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Making A PEAR-Compatible Package

Note: This article was originally published at Planet PHP on 16 April 2000.
Planet PHP

In my Beyond Frameworks talk, I explained how a component-based architecture can help answer some of the important (i.e. expensive!) questions you might face when creating long-lived apps that rely on a PHP framework. In this series of blog posts, I'm going to look at how to go about creating and working with components.

Now that my repustateApi client component both has working API calls and 100% code coverage from its unit tests, I want to make a PEAR package ready for release. At this stage, I'm only going to release it for internal testing (and so that the other components in my app can use it); there are plenty of other things to be done before it is really fit to release to the wider world.

What Is A PEAR-Compatible Package?

The PEAR installer is the de facto standard tool for installing reusable components into a PHP environment. Chances are that it was installed onto your computer when PHP was installed; if not, it's normally available as a package for your operating system of choice. One day it will be replaced by Pyrus (the next-generation PEAR installer); Pyrus supports the same packages that the PEAR installer does.

Both installers know how to download PEAR-compatible packages from websites (known as channels), how to install them, and importantly how to upgrade them when new releases become available. This makes PEAR-compatible packages a good choice when picking the format to ship your component.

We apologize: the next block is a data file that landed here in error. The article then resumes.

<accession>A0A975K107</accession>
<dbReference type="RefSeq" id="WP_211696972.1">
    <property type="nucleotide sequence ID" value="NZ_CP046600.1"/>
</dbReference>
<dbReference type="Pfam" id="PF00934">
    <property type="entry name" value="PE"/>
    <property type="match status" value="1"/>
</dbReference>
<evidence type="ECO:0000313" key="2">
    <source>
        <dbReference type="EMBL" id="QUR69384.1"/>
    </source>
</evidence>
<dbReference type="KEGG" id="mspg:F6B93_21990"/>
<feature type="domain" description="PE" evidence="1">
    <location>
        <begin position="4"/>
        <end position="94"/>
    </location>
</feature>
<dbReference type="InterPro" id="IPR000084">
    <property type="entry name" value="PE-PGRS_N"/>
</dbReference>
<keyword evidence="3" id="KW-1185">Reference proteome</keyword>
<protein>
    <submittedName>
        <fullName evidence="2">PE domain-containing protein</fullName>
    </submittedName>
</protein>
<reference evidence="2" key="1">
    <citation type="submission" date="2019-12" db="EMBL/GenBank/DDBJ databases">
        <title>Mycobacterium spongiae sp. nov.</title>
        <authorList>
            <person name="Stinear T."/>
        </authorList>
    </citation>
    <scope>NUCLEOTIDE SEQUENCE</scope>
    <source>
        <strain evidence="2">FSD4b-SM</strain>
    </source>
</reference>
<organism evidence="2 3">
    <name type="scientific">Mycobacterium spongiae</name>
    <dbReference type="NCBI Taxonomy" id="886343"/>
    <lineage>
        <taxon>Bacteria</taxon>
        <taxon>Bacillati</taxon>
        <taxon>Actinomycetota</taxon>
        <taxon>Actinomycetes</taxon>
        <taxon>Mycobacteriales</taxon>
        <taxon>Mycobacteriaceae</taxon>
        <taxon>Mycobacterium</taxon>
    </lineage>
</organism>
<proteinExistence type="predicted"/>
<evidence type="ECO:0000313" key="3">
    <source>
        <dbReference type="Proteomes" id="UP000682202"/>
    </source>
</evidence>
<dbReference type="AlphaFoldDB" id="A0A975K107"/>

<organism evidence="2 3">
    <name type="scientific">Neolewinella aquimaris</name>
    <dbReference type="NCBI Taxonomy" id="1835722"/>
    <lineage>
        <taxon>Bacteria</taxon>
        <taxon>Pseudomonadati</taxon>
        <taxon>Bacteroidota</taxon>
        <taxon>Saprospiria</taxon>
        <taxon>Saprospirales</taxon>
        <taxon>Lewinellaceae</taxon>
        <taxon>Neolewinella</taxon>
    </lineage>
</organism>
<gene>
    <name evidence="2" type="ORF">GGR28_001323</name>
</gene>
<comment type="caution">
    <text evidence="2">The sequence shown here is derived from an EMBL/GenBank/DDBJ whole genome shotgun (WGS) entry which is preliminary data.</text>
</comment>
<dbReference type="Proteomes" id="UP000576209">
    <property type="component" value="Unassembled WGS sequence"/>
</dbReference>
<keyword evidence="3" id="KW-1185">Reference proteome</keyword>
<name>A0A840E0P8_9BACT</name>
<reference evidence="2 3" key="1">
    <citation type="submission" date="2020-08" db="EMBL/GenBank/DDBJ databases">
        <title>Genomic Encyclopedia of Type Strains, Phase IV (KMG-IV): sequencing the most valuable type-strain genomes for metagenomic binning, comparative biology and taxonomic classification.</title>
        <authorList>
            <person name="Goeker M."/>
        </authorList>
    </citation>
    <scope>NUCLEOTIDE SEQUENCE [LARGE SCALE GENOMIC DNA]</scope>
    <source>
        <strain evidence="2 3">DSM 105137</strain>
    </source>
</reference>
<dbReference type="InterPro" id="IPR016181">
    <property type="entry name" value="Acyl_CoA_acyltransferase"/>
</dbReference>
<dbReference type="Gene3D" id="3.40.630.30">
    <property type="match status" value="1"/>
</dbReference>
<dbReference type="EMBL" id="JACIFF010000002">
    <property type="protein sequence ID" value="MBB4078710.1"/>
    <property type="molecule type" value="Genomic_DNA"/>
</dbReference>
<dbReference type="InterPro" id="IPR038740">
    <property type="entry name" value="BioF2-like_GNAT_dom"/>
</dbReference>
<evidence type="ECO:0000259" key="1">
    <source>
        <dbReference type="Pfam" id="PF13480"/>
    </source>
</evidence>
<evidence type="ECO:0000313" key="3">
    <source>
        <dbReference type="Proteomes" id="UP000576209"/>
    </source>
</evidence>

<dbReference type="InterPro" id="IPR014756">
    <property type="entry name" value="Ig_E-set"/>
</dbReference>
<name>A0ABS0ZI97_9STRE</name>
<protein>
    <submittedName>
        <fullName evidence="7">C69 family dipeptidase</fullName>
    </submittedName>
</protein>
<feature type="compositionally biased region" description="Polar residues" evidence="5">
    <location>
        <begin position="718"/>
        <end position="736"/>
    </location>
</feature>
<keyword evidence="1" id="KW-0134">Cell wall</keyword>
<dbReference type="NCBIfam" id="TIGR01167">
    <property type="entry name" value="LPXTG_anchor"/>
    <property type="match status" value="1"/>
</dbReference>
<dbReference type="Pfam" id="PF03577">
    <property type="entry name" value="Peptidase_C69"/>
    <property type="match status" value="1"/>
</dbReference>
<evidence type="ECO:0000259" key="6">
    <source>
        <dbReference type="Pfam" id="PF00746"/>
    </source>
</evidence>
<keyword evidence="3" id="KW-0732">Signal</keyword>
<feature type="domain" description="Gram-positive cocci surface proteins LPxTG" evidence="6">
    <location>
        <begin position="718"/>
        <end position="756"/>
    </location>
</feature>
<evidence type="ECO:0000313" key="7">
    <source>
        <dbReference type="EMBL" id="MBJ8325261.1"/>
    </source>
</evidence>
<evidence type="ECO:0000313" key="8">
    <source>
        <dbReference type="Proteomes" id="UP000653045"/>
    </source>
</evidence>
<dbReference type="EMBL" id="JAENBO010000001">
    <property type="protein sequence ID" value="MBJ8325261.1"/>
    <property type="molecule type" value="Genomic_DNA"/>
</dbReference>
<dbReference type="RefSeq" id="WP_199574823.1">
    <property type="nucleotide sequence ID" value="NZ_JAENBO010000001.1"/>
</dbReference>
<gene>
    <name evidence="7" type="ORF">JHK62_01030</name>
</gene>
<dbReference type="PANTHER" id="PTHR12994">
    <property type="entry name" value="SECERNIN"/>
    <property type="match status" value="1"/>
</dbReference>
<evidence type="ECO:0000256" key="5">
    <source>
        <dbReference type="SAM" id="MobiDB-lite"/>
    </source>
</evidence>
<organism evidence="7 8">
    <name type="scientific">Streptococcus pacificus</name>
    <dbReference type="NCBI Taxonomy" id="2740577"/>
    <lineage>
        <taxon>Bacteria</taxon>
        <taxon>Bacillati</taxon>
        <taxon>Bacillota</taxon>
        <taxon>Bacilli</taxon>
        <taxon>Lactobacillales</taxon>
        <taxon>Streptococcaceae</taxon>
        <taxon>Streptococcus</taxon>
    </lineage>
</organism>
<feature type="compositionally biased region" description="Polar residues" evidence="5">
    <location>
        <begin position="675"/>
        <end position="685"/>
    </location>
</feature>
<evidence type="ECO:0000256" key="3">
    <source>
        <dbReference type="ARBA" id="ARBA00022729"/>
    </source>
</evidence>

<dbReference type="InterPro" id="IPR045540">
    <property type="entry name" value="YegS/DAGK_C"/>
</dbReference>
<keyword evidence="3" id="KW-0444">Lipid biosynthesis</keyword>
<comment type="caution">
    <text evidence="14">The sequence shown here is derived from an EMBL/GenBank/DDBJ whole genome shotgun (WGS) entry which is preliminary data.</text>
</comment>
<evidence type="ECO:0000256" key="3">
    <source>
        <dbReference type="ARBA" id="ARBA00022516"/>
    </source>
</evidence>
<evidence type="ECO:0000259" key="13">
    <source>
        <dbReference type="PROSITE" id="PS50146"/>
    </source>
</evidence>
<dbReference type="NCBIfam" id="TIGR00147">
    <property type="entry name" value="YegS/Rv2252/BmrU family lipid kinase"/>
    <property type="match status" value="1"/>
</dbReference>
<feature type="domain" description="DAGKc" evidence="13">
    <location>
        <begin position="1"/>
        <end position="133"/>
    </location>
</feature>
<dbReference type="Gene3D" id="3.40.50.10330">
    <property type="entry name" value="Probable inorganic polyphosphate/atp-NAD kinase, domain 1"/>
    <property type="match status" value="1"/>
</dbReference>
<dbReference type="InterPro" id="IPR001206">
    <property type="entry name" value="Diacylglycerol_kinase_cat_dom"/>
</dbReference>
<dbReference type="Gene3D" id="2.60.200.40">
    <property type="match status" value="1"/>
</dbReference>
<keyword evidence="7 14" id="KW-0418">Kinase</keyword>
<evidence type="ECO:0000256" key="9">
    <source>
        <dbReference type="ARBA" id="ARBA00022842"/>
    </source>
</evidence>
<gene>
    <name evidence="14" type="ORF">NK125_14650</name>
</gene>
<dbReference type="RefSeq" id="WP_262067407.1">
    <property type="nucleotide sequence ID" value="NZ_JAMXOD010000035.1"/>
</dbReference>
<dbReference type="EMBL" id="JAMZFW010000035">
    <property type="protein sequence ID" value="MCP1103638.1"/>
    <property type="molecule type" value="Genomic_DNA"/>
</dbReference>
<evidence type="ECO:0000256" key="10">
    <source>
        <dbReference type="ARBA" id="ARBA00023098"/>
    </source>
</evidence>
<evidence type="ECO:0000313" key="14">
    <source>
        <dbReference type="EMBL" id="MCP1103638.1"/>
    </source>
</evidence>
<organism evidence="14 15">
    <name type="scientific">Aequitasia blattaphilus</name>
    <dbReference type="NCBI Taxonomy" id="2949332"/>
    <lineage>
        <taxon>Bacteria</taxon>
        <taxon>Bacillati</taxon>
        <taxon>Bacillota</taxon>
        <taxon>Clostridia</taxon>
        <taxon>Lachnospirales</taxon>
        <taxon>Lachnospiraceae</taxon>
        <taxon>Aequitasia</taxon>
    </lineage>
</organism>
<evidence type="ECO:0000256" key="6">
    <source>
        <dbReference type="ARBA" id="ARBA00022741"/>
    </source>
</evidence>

The package itself is a tarball containing:

  • package.xml, a manifest file that tells the PEAR installer all about the package and its contents, and
  • your PHP code (plus any additional files) that you want the PEAR installer to install

A lot of the work that has gone into the skeleton files for the component is make it easy to create a PEAR-compatible package.

How To Make A PEAR-Compatible Package

To make a PEAR-compatible package, go into the top-level folder of your component (where the build.xml file is), and run this command:

stuart:~/Devel/sental/repustateApi$ phing pear-package

This will build a PEAR-compatible package from your source code, and put it in the dist/ folder for you.

How To Test The Package

If you want to test that the package itself is compatible with the PEAR installer, go into the top-level folder of your component, and run this command:

stuart:~/Devel/sental/repustateApi$ phing install-vendor

This will install your PEAR-compatible package into the avendor/' folder for you, alongside your component's dependencies.

How To Install The Package Onto Your Computer

If you want to install your PEAR-compatible package into /usr/share/php on your computer, go into the top-level folder of your component, and run this command:

stuart:~/Devel/sental/repustateApi$ sudo phing install-system

The sudo command will prompt you for your password, and will then run phing as the aroot' user, so that it has permissions to write into /usr/share/php.

Of course, the very best way to install your PEAR-compatible package is by publishing it to your own PEAR channel, and that's something I'll explain in the next blog post.